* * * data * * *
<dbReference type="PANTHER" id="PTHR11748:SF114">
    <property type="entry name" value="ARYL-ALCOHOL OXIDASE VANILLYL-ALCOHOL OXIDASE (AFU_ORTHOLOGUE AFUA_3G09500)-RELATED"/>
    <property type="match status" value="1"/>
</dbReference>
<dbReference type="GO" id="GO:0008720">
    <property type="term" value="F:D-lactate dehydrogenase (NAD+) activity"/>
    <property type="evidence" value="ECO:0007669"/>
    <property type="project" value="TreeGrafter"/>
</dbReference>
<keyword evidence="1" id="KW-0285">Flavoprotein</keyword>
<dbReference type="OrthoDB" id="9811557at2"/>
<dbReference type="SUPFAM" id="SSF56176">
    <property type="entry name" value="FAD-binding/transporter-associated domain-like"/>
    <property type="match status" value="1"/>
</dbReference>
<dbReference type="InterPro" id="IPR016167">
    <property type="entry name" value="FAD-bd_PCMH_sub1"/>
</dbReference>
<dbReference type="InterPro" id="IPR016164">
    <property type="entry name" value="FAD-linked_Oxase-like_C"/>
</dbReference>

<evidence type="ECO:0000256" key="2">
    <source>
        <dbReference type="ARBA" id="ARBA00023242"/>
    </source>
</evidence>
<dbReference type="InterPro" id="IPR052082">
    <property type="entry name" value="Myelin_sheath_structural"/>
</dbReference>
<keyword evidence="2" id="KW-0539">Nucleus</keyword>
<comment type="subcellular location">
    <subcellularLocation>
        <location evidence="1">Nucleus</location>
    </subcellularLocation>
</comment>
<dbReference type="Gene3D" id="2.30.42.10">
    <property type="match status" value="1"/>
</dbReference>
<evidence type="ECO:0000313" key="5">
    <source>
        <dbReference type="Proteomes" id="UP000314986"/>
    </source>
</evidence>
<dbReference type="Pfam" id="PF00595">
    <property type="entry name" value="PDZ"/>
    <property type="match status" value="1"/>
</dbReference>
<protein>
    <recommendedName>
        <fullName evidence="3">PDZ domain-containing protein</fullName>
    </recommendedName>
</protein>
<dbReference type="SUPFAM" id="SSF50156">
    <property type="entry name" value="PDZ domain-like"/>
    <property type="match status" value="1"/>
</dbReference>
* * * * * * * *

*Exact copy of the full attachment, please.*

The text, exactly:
<dbReference type="PANTHER" id="PTHR11748:SF114">
    <property type="entry name" value="ARYL-ALCOHOL OXIDASE VANILLYL-ALCOHOL OXIDASE (AFU_ORTHOLOGUE AFUA_3G09500)-RELATED"/>
    <property type="match status" value="1"/>
</dbReference>
<dbReference type="GO" id="GO:0008720">
    <property type="term" value="F:D-lactate dehydrogenase (NAD+) activity"/>
    <property type="evidence" value="ECO:0007669"/>
    <property type="project" value="TreeGrafter"/>
</dbReference>
<keyword evidence="1" id="KW-0285">Flavoprotein</keyword>
<dbReference type="OrthoDB" id="9811557at2"/>
<dbReference type="SUPFAM" id="SSF56176">
    <property type="entry name" value="FAD-binding/transporter-associated domain-like"/>
    <property type="match status" value="1"/>
</dbReference>
<dbReference type="InterPro" id="IPR016167">
    <property type="entry name" value="FAD-bd_PCMH_sub1"/>
</dbReference>
<dbReference type="InterPro" id="IPR016164">
    <property type="entry name" value="FAD-linked_Oxase-like_C"/>
</dbReference>

<evidence type="ECO:0000256" key="2">
    <source>
        <dbReference type="ARBA" id="ARBA00023242"/>
    </source>
</evidence>
<dbReference type="InterPro" id="IPR052082">
    <property type="entry name" value="Myelin_sheath_structural"/>
</dbReference>
<keyword evidence="2" id="KW-0539">Nucleus</keyword>
<comment type="subcellular location">
    <subcellularLocation>
        <location evidence="1">Nucleus</location>
    </subcellularLocation>
</comment>
<dbReference type="Gene3D" id="2.30.42.10">
    <property type="match status" value="1"/>
</dbReference>
<evidence type="ECO:0000313" key="5">
    <source>
        <dbReference type="Proteomes" id="UP000314986"/>
    </source>
</evidence>
<dbReference type="Pfam" id="PF00595">
    <property type="entry name" value="PDZ"/>
    <property type="match status" value="1"/>
</dbReference>
<protein>
    <recommendedName>
        <fullName evidence="3">PDZ domain-containing protein</fullName>
    </recommendedName>
</protein>
<dbReference type="SUPFAM" id="SSF50156">
    <property type="entry name" value="PDZ domain-like"/>
    <property type="match status" value="1"/>
</dbReference>